Milestones in our lives

trip to NYC

Manhattan skyline, 2007

Today we’re celebrating our fortieth wedding anniversary and we forgot to make plans.

I turned to the internet for guidance. The ruby is the gemstone for the fortieth and the nasturtium is the flower. Unfortunately, my nasturtiums are a month away from blooming and I didn’t allow time to drop by a jewelry store to pick up a passel of rubies. In fact, we’re headed to Costco to buy new electric toothbrushes. However, gladioli are an acceptable floral substitute for nasturtiums. They represent “infatuation,” while the latter signify “victory in battle” or “conquest.” I’ll display them in a red vase and we’ll toast with a dark red wine, two stand-ins for rubies.

I decided yesterday — another late brainstorm — that I wanted to celebrate with friends. I called the couple who were our witnesses on the application for the marriage license and who stood up for us at the ceremony, but they had another commitment. At first I felt sad that we hadn’t made earlier plans with others.  Forty seemed too special to ignore.

Then it hit me that defying tradition has typified the last forty years, starting with the decision to marry at the King County courthouse, with Judge Charles Stokes officiating. (We jumped one party ahead in the wedding queue because the couple before us was too intoxicated to legally consent to anything, let alone a marriage contract.) Afterwards, we took a few friends out for Chinese dinner.  That was about it.  We couldn’t afford a honeymoon, so I went back to work the next day. Some years we forgot our anniversary entirely. In 1980, Mt. St. Helens alerted us by blowing up.  This led to annual reminders of the eruption by the local media, making it easier to keep track of the date. But these days they note the event in six-point type, now too small for us to read.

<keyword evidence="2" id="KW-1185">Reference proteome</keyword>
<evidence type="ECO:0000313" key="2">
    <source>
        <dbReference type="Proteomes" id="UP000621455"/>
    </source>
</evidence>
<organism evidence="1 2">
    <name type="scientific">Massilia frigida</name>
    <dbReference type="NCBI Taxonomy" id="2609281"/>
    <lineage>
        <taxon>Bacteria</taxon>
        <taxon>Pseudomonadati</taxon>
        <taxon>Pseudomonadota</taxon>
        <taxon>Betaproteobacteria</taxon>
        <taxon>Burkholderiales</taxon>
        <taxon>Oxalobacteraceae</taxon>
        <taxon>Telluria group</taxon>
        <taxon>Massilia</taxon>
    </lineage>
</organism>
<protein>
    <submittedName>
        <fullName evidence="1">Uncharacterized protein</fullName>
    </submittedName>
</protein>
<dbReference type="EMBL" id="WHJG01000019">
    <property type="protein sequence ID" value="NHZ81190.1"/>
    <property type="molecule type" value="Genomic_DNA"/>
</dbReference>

I feel comforted that our ongoing failure to observe conventions hasn’t hurt us.  We still enjoy spending our days together, still laugh, talk, miss each other when one of us is gone for more than a few hours, enjoy a bounty of friendships, and look out for each other. When you marry in your twenties, the thought you might be celebrating forty years later doesn’t cross your mind.  You’re never going to get old.  But it happens.

I’m hopeful that our spectacular history of missing the milestones will propel us to our fiftieth anniversary.  Did I mention that we often overlook birthdays, too?

About stillalife

I retired June 30, 2010 after working for 40 years in the field of education and most recently doing school public relations/community outreach in a mid-size urban school district. I wrote for superintendents and school board members. Now I'm writing for me and I hope for you. In this blog, I offer my own views coupled with the latest research on how to preserve our physical and mental health as we age, delve into issues most of us over 50 can relate to like noticing wrinkles and forgetting where we left our keys, discuss the pros and cons of different ways to engage our minds and bodies after we leave the workplace, and throw in an occasional book review, all peppered with a touch of humor, irony, and just plain silliness. Also, I'm on the third draft of my second novel since retirement.